Artificial Intelligence & Machine Learning , Big Data Security Analytics , Events

Using Generative AI Tools to More Effectively Clean Up Data

Norwest's Rama Sekhar on How Large Language Models Can Solve Data-Wrangling Issues
Rama Sekhar, partner, Norwest Venture Partners

Artificial intelligence can solve really old problems around data wrangling and data protection that are essential to many security investigations, said Norwest Venture Partners' Rama Sekhar.

See Also: The Operationalization of Threat Intelligence Programs

Security data today often arrives either in logs or in an unstructured form, forcing a SOC engineer to manually go through the data and determine where the adversaries are working and what they're doing, according to Sekhar. He said Norwest is looking at emerging companies that use large language models to automatically clean up data without any manual intervention needed as possible investment targets.

"With these large language models, we can enable SOC analysts who might be a year on a job or six months on a job to do very sophisticated analysis that would otherwise require somebody who has experience for 10 or 20 years," Sekhar said. "It's changing the way we're searching, creating scripts and writing. The SOC analyst has to do a lot of this."

In this video interview with Information Security Media Group at RSA Conference 2023, Sekhar discusses:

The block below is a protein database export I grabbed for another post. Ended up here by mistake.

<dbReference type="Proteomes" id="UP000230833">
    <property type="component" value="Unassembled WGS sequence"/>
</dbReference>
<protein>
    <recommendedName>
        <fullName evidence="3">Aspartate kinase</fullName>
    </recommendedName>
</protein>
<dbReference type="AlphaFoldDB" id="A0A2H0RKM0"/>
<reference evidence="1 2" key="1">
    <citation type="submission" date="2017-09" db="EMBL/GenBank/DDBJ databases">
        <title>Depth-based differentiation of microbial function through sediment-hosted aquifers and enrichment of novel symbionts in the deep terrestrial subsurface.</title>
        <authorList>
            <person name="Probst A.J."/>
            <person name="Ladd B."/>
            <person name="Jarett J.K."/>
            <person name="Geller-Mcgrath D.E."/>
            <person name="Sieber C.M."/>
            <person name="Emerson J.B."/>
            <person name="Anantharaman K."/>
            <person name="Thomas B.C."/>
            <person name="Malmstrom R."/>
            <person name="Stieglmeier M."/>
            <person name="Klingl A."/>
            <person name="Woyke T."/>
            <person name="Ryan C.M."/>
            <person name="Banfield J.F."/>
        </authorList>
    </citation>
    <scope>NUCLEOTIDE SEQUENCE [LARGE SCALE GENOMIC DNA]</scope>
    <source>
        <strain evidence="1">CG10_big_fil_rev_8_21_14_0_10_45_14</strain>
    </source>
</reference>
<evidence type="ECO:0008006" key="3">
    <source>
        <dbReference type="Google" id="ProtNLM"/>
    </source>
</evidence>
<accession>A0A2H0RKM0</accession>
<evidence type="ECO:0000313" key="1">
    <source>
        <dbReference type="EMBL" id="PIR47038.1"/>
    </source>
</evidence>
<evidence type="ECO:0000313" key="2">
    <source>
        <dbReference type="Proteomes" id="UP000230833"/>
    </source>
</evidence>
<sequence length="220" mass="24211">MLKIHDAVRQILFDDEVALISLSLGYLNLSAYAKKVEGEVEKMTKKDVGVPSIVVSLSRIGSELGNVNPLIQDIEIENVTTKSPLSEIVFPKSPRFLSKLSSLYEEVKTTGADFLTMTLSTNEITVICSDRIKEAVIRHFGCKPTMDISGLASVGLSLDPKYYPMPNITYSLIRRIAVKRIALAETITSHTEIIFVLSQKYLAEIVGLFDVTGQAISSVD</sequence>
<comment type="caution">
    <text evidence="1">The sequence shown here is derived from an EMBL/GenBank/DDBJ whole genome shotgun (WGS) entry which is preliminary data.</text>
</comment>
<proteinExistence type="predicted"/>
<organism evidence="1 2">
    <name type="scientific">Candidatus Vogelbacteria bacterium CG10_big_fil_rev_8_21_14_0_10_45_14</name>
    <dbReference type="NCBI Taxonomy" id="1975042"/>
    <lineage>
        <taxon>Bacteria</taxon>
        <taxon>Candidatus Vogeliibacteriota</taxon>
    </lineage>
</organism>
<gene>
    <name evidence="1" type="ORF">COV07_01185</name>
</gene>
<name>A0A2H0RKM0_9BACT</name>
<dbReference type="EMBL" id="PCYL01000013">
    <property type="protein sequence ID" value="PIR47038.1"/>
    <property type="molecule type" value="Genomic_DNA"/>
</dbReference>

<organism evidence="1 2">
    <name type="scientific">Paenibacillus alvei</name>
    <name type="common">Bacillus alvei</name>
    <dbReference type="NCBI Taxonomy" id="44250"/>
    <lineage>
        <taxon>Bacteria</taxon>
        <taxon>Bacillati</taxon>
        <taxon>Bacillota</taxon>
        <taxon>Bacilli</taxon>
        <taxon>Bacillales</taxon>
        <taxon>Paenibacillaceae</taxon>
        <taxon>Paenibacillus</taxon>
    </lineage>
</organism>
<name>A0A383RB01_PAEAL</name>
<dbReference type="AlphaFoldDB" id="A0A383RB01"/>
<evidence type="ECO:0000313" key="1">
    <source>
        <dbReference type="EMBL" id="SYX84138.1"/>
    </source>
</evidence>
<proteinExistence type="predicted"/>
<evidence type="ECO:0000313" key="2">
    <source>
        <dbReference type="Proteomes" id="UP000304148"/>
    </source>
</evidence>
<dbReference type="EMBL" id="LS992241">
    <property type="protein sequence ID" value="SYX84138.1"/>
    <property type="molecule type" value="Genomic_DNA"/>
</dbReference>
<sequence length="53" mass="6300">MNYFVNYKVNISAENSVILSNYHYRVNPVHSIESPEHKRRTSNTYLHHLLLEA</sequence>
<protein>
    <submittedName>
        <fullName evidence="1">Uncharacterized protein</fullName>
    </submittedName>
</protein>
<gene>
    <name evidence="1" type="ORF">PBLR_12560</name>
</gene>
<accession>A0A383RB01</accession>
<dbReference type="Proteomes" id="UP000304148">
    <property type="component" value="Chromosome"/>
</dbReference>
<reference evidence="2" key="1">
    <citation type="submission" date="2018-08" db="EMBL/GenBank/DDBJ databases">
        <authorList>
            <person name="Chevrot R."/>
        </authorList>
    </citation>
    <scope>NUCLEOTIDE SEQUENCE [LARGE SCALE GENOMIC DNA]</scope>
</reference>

• How SOC analysts can capitalize on generative AI large language models;
  • How SIEMs and data lakes gain from AI's ability to prepare and normalize data;
  • How threat actors use tools such as ChatGPT to create and execute attacks.

Sekhar focuses on early- to late-stage venture investments in enterprise and infrastructure including cloud, AI/ML, DevOps, cybersecurity and networking. His current investments include Amberflo, ClearDATA, DataRobot, Dremio, FOSSA, Harness and InfluxData.


About the Author

Michael Novinson

Michael Novinson

Managing Editor, Business, ISMG

Novinson is responsible for covering the vendor and technology landscape. Prior to joining ISMG, he spent four and a half years covering all the major cybersecurity vendors at CRN, with a focus on their programs and offerings for IT service providers. He was recognized for his breaking news coverage of the August 2019 coordinated ransomware attack against local governments in Texas as well as for his continued reporting around the SolarWinds hack in late 2020 and early 2021.




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